I thought it might be fun to revisit a few of my previous posts and see what’s been happening since. Take Email Efficiency, for instance. A few days after writing that entry I was going through my Trash folder and discovered some Doctor of Credit newsletters. My mailbox sorting rules say they should just stay unread and be placed in the Archive, not sent to the trash! It turns out the fifth or so rule in my list of 357 filters — a rule I’ve had for years! — was loosely matching on a common phrase and deleting any emails containing a match.
That rule has now been deleted.
i do occasionally review the email in my Trash folder and this is the first time I’ve spotted something that I intended to keep. Perhaps I really haven’t lost that much mail due to this errant rule as I’d first suspected.
This year saw income from a handful of sources other than a regular paycheck. This year I received:
- bonuses for opening new bank accounts – $3,800
- payment for selling trade-lines – $2,975
- another couple of thousand in new credit card bonuses, travel credits, and discounted gift cards
Flurries of activity, things get done. Lately lucrative bank bonuses earned in exchange for opening new accounts has become very attractive. Giving away my personal information to big financial institutions. Running their respective gauntlets, adhering to the requirements and rules, and operating within the terms and conditions: Quite an awesome angle on extracting big bucks for simply playing a little game.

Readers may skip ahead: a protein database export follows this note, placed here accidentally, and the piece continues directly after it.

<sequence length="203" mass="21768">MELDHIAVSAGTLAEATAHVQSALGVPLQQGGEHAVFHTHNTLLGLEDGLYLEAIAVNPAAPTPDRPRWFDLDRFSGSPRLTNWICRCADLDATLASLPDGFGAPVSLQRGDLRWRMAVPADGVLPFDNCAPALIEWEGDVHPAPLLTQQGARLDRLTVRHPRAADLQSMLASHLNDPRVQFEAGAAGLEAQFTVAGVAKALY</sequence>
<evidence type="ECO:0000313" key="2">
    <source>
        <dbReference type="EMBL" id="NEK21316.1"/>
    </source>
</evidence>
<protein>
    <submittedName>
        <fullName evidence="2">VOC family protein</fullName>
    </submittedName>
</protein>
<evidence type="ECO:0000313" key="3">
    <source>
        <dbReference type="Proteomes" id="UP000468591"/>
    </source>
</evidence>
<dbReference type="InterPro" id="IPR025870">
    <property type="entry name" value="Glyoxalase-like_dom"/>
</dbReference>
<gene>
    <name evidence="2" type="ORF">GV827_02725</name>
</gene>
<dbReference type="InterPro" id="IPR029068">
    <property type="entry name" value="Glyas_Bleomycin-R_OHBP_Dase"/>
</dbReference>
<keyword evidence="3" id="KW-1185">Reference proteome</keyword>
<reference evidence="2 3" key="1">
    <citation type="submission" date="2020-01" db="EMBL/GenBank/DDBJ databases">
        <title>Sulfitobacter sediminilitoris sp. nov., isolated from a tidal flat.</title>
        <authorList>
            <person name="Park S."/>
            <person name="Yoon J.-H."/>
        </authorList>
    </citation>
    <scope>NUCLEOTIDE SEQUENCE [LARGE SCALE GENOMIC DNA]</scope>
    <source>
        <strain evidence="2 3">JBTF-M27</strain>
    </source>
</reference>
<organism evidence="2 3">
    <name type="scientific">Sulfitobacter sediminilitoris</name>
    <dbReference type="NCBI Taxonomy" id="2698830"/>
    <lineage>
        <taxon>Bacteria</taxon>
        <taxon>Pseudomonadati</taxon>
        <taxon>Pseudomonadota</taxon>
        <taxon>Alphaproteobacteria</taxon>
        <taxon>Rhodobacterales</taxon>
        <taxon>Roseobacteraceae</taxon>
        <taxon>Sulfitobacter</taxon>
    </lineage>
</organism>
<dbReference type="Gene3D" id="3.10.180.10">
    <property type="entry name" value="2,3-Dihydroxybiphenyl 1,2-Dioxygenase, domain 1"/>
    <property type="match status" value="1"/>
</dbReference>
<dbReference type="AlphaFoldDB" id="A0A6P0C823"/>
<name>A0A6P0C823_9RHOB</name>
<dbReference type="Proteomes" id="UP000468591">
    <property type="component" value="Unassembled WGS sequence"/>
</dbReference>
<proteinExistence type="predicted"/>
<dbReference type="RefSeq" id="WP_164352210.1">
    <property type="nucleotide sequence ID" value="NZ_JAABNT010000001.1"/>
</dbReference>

That title just sounds a lot slicker than “Unusual Retirement Account Funding Techniques.”
Last year in April I wrote Debt Free, my ode to faithfully filling up my Vanguard Traditional IRA to its $5,500 brim. At that time I was about $2,500 short of maxing out my IRA. My solution was to fund my Target REDcard (since discontinued by American Express) by charging the $2.5k to my Capital One VentureOne card, withdrawing the balance from REDcard to my checking account, and finally transferring the funds to my IRA account.